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Sugar in soft drinks falls by a third, report reveals

23 Sep 2019
The amount of sugar in soft drinks has fallen by almost a third after the introduction of the sugar tax, a report has revealed.

Figures from Public Health England (PHE) revealed a 28.8% drop of sugar in sweetened and fizzy drinks since 2017.

But the findings also revealed that elsewhere the industry has done little to remove sugar from foods, such as cakes and biscuits, which have so far escaped the charge.

Duncan Selbie, chief executive of PHE, said: “We are seeing some encouraging progress from the food industry. Our second year report shows some food categories reducing sugar faster than other but this is realistic at an early stage.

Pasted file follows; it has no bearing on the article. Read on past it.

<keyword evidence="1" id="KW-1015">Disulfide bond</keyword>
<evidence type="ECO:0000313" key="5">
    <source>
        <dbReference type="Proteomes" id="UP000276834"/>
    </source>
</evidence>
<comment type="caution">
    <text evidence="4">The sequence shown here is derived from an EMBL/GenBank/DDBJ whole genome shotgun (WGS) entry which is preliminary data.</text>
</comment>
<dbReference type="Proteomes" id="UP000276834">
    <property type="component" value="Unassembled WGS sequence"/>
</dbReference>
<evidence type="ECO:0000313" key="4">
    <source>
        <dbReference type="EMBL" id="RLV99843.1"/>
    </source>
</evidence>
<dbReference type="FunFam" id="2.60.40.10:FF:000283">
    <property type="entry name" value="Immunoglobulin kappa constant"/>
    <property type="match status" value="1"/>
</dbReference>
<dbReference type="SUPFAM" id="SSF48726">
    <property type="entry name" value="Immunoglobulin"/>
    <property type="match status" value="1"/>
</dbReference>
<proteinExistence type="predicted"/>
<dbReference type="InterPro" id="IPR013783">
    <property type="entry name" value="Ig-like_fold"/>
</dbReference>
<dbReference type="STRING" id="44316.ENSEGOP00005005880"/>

“We are confident that the industry as a whole understands their responsibility to step up and deliver for children and their families.”

PHE’s second annual update on efforts to get manufacturers to reduce the sugar content of food voluntarily, found a 2.9% reduction per 100g of food consumed at home since 2015. The target is 20% by 2020. There was a fall of 4.9 per cent in food in restaurants, pubs and cafes.

Some categories showed greater progress. Own-brand yoghurts and fromage frais and breakfast cereals have reduced sugar by 10.3% and 8.5% respectively.